PhotoPresident Trump with Crown Prince Mohammed bin Salman of Saudi Arabia during a visit to Riyadh in May.Credit Stephen Crowley/The New York TimesTOKYO — President Trump has spoken with the king of Saudi Arabia to offer a wholehearted endorsement of a drive to modernize the kingdom, as the Saudi authorities arrested scores of prominent business people and ministers in a sweeping anti-corruption crackdown.In an unusually lengthy and detailed readout of the call made on Saturday, the White House said that Mr. Trump had thanked King Salman for Saudi Arabia’s support in fighting terrorism and for its purchase of military equipment from the United States. And he praised the king’s favorite son and top adviser, Crown Prince Mohammed bin Salman, for his recent calls for tolerance and moderation in Saudi society.“The king and crown prince’s recent public statements regarding the need to build a moderate, peaceful and tolerant region are essential to ensuring a hopeful future for the Saudi people, to curtailing terrorist funding, and to defeating radical ideology — once and for all — so the world can be safe from its evil,” the White House said in the statement.The White House statement made no mention of the scores of arrests, including that of Prince Alwaleed bin Talal, a billionaire investor who has held stakes in an array of Western companies, including the News Corporation, Citigroup and Twitter. Prince Mohammed, who has already sidelined rivals to the throne, is viewed as the mastermind behind the crackdown.Continue reading the main storyPrince Alwaleed sparred with Mr. Trump on Twitter during the presidential election, referring to him as a “disgrace not only to the GOP but to all America.” Mr. Trump fired back, also on Twitter, that he was a “dopey prince” trying to “control our U.S. politicians with daddy’s money.”Newsletter Sign UpContinue reading the main storyThank you for subscribing.An error has occurred. […]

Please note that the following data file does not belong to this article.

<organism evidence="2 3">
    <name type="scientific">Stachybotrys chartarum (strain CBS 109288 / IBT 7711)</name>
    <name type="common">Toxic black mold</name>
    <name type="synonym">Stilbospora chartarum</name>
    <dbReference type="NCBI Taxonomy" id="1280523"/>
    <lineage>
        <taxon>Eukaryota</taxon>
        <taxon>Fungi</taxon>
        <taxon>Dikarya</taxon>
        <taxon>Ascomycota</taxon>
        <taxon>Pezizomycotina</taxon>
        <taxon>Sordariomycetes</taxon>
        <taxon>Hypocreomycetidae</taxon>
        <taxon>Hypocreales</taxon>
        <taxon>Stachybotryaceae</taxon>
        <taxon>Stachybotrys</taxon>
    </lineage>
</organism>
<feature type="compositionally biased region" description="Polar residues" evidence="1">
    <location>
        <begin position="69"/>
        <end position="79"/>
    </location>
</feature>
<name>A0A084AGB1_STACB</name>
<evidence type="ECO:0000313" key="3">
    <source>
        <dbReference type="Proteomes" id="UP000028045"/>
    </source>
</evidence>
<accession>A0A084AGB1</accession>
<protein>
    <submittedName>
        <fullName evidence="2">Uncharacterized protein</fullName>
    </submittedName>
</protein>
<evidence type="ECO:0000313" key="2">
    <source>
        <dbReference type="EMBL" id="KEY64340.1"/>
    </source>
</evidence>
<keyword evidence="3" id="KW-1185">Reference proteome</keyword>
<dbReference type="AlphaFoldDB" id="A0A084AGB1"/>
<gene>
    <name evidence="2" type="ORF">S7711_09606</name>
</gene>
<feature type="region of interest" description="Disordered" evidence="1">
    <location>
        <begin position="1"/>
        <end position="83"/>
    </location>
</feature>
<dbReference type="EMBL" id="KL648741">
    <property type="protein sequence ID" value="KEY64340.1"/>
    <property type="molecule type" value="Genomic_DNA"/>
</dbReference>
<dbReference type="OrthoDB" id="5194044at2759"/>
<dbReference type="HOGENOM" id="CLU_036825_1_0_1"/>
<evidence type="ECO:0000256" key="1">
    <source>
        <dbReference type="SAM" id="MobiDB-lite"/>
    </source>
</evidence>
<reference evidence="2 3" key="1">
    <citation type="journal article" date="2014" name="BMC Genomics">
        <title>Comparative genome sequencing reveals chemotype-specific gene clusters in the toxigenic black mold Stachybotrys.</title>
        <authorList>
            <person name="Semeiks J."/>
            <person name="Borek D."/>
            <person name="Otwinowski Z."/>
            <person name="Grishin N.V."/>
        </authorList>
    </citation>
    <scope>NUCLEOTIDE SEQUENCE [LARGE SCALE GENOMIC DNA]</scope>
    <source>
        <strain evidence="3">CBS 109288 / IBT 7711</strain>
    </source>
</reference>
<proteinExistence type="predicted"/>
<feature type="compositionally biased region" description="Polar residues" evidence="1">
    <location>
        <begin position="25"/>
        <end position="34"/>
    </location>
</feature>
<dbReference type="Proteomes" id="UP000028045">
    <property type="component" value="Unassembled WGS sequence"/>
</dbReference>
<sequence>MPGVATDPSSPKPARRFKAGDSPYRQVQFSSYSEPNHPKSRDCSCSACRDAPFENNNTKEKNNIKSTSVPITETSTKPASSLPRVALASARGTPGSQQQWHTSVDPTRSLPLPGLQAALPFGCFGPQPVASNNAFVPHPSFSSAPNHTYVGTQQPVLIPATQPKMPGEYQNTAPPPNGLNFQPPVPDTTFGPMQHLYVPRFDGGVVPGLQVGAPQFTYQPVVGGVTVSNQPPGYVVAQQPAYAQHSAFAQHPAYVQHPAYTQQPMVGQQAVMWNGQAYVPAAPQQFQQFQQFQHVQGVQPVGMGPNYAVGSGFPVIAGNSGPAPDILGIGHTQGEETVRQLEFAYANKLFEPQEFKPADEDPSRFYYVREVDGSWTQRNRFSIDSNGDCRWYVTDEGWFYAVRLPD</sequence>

Saudi Arabia Arrests 11 Princes, Including Billionaire Alwaleed bin Talal

The king had decreed the creation of a powerful new anti-corruption committee, headed by the crown prince, only hours before the committee ordered the arrests.Al Arabiya said that the anticorruption committee has the right to investigate, arrest, ban from travel, or freeze the assets of anyone it deems corrupt.The Ritz Carlton hotel in Riyadh, the de facto royal hotel, was evacuated on Saturday, stirring rumors that it would be used to house detained royals. The airport for private planes was closed, arousing speculation that the crown prince was seeking to block rich businessmen from fleeing before more arrests.Prince Alwaleed was giving interviews to the Western news media as recently as late last month about subjects like so-called crypto currencies and Saudi Arabia’s plans for a public offering of shares in its state oil company, Aramco.He has also recently sparred publicly with President Donald J. Trump. The prince was part of a group of investors who bought control of the Plaza Hotel in New York from Mr […]

Saudi King’s Son Plotted Effort to Oust His Rival